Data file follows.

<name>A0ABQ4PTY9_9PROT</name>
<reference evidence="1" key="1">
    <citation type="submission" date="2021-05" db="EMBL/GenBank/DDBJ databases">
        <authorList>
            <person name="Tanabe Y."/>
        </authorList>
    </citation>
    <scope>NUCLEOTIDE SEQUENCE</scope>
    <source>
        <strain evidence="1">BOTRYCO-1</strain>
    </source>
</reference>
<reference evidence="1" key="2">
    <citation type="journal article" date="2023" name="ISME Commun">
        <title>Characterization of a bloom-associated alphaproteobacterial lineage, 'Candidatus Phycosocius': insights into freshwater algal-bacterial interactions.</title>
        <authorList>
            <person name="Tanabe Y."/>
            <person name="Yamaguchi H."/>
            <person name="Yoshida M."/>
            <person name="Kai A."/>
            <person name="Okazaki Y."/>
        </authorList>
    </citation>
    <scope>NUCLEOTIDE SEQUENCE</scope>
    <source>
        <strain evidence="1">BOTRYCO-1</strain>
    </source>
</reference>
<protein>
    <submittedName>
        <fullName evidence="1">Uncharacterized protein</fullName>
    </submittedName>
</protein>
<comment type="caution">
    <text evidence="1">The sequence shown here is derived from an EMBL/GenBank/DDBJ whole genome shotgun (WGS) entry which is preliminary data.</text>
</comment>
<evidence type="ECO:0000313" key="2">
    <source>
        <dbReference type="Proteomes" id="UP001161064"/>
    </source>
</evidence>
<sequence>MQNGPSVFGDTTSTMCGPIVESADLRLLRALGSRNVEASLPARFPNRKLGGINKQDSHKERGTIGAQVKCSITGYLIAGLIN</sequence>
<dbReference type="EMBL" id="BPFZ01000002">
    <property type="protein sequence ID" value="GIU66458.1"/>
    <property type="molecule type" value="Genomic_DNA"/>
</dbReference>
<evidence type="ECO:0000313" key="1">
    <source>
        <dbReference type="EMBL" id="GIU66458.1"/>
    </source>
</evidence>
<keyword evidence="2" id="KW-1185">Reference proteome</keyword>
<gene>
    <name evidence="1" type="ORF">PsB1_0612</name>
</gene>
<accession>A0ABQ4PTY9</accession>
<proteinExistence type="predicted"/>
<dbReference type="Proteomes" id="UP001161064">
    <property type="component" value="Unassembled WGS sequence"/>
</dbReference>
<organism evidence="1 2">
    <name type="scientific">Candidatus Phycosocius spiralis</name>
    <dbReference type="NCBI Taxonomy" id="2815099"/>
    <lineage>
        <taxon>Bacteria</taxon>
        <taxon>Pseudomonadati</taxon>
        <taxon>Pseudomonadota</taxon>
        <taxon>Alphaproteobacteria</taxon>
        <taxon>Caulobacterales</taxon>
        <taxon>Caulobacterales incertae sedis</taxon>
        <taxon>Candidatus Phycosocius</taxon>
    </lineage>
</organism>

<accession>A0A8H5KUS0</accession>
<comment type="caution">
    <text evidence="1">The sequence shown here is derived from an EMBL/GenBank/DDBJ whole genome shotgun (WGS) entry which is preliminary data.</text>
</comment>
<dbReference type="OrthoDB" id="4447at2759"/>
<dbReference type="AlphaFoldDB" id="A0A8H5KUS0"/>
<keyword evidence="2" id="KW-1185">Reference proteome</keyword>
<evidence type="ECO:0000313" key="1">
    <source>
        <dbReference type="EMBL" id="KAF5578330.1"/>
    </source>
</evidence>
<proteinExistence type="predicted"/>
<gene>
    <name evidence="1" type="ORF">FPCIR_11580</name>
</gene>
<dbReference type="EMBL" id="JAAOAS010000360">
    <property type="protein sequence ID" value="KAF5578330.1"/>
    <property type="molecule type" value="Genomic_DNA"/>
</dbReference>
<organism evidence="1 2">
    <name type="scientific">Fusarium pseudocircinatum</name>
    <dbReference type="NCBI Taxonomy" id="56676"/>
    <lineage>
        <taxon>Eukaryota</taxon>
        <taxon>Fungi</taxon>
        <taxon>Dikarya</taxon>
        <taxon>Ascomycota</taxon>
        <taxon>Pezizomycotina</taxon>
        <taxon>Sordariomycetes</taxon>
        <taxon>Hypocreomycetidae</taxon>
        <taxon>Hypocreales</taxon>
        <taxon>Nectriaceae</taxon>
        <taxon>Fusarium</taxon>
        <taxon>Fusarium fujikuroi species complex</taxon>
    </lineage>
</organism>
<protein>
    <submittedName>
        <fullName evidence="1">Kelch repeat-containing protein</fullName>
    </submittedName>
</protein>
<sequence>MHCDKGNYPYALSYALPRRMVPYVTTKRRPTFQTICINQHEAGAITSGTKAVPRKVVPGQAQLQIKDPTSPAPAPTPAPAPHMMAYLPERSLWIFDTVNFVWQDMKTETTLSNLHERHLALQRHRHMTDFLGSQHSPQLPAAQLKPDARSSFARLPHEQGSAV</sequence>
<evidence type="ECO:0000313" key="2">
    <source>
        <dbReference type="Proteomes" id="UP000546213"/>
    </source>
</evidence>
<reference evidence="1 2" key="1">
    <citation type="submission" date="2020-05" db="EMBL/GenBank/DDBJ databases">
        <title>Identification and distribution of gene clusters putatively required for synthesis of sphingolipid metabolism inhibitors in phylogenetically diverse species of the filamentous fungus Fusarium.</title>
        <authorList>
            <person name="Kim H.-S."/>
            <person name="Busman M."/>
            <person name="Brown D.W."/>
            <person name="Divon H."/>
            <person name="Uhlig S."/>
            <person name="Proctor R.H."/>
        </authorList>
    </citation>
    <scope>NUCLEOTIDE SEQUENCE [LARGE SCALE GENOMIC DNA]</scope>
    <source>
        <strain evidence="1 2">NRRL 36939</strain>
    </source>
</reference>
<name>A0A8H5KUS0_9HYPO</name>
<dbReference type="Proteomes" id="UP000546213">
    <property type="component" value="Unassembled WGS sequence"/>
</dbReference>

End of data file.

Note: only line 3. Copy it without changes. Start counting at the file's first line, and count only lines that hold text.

    <citation type="submission" date="2021-05" db="EMBL/GenBank/DDBJ databases">